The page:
negative demand

« Back to Glossary Index

Negative demand occurs when consumers who dislike a product or service and may often even pay to avoid the product or service.

Below, I have listed a few examples of what negative demand in marketing. However, to fully understand the term negative demand, please read the description below the examples.

Example of negative demand:

For this example, I am going to use the beef industry. A few decades ago, the beef industry was hit with the news of bovine spongiform encephalopathy, or mad cow disease. While this was limited to a specific region of the world, the U.K, the beef industry saw a ripple effect all across the globe. The sales of beef dropped dramatically. As a result of the widespread news about mad cow disease, a negative demand, was created for beef products. Consumers grew to fear and dislike the idea of purchasing beef to consume. Most consumers turned to alternative meat products, such as chicken and fish, which in the latter case, often cost more than beef or chicken.

The beef industry required marketers who could manage this negative demand and begin to create PR campaigns and marketing strategies that could counter the claims that all beef was bad for you. In essence, the marketers in the beef industry needed to change the demand state the beef industry was facing during this international crisis.

See below for a discussion and explanation of the eight different demand states marketers must manage.

Discussion and further understanding of negative demand and the eight demand states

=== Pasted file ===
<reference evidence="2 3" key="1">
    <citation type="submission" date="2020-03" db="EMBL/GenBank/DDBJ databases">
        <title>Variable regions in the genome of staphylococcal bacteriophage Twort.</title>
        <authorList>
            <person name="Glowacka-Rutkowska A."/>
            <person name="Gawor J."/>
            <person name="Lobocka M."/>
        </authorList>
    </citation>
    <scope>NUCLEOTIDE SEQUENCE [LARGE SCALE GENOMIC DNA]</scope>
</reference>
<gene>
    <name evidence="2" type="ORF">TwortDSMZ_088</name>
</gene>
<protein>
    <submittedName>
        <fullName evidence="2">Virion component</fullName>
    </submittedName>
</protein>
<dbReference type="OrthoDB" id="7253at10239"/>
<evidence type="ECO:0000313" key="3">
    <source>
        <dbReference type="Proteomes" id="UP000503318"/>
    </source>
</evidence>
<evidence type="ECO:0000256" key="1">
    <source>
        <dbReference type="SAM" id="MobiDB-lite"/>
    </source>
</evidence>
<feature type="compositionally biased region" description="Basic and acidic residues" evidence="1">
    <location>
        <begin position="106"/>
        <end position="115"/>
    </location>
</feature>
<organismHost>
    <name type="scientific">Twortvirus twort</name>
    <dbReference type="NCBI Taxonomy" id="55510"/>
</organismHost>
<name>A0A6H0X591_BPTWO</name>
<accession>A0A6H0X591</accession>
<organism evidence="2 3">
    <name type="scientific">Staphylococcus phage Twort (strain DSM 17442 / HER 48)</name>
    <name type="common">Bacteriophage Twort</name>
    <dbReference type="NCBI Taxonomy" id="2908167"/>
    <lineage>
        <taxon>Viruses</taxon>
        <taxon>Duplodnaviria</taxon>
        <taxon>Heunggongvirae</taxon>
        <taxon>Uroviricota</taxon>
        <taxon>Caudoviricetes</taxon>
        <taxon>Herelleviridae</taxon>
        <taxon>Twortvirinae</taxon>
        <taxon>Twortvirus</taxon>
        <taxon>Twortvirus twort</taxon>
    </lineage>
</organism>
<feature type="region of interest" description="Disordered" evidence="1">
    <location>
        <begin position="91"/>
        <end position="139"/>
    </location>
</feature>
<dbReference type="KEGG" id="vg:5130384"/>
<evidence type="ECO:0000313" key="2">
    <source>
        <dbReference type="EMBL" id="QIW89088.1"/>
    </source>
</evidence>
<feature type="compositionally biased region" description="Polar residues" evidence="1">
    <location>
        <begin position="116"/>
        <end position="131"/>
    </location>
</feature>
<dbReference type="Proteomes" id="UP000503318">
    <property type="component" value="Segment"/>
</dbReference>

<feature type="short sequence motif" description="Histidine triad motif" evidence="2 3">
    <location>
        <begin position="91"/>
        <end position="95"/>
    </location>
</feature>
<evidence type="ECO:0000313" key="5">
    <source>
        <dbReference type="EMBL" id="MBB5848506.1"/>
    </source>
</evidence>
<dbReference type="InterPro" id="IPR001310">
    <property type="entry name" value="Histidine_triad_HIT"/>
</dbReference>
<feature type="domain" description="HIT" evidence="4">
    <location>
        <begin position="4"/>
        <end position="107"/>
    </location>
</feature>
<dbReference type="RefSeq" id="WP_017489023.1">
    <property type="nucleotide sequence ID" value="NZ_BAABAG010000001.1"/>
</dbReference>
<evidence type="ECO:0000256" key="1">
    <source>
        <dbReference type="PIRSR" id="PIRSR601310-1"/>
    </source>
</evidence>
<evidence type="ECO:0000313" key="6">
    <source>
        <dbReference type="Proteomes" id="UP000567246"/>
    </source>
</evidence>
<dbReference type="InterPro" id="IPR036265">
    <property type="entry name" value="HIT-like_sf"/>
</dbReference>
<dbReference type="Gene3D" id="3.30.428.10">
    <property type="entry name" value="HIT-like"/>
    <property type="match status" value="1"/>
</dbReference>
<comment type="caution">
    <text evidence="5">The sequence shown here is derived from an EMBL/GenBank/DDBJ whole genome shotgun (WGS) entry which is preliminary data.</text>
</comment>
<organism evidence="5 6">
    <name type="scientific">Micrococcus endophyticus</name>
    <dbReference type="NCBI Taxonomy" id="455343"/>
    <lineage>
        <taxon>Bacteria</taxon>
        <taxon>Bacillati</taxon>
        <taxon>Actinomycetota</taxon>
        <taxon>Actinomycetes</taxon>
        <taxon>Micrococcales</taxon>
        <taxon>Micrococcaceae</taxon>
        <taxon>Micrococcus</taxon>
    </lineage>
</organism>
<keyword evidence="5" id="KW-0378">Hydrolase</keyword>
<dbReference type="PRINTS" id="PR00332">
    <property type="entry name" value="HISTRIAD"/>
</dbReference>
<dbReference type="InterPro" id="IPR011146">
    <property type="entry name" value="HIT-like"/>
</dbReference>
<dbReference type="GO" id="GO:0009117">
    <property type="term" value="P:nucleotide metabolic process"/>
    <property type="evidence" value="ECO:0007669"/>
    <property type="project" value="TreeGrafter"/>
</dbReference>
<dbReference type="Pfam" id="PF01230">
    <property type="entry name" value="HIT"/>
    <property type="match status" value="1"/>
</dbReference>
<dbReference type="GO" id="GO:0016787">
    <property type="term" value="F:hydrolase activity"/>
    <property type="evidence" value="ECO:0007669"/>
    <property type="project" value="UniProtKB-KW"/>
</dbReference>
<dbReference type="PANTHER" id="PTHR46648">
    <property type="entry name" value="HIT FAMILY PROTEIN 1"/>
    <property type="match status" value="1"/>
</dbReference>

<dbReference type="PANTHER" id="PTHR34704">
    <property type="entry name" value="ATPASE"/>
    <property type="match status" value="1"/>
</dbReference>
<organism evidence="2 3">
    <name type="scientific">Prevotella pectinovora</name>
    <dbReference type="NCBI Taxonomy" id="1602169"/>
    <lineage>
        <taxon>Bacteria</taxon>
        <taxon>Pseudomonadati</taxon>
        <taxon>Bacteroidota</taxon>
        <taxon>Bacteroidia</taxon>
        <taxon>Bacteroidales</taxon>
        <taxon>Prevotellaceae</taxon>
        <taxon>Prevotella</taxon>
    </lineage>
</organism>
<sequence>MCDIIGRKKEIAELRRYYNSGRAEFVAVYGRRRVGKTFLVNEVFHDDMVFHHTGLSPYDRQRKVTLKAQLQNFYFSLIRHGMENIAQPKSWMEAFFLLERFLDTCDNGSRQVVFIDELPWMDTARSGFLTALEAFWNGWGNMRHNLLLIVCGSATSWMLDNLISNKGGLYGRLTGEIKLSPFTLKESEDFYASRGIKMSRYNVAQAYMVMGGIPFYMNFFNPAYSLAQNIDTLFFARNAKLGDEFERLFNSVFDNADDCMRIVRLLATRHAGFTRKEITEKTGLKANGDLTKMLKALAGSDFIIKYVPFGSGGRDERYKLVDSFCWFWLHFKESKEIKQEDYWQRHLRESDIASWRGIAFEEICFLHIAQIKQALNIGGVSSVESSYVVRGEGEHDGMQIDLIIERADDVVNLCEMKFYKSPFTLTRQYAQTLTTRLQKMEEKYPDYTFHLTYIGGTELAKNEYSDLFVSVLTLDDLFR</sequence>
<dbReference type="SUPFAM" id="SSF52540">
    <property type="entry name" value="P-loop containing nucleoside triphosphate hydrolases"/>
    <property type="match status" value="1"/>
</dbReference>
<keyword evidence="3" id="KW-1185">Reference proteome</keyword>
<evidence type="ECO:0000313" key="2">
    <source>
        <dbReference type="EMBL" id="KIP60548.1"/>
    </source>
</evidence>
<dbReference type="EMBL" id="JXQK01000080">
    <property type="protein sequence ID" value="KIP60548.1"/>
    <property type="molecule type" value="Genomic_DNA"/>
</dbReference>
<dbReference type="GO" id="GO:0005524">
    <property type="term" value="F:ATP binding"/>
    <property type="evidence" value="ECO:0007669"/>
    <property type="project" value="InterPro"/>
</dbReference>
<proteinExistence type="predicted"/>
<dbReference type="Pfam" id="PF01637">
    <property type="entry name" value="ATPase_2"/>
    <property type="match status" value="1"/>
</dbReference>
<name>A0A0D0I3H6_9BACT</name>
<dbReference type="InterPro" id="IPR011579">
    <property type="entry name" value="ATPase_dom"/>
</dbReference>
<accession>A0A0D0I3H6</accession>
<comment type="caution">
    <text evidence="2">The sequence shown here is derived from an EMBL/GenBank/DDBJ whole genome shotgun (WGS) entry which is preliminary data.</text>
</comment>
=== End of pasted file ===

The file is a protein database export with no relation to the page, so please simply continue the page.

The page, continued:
Marketers serve many functions within the marketing department and organization they work for. The marketer must be skilled at creating demand for the products and services they serve. Marketers must influence the level, timing and composition of the demand of their products and services in order to meet their organizations objectives. In essence, the marketer is responsible for demand management. There are eight states of demand that may exist and must potentially be managed by marketers for products and services. To correct the deficiency, the marketer must first identify the main cause of the demand state and then develop a plan of action to shift the demand from the current state to a more desirable demand state.

The eight demand states are:

1. negative demand – as stated above, consumers may dislike a product or service and may pay to avoid it. The marketer must manage this negative demand and work toward changing the consumers perception.

2. Nonexistent demand – Consumers may be unaware of or uninterested in the product or service.

3. Latent demand – Consumers may share a strong need that cannot be satisfied by an existing product.

4. Declining demand – Consumers begin to buy the product less frequently or not at all.

5. Irregular demand – Consumer purchases vary on seasonal, monthly, weekly, daily, or even hourly basis.

6. Full demand – Consumers are adequately buying all products put into the marketplace.

7. Overfull demand – More consumers would like to buy the product than can be satisfied.

8. Unwholesome demand – Consumers may be attracted to products that have undesirable social consequences.


« Back to Glossary Index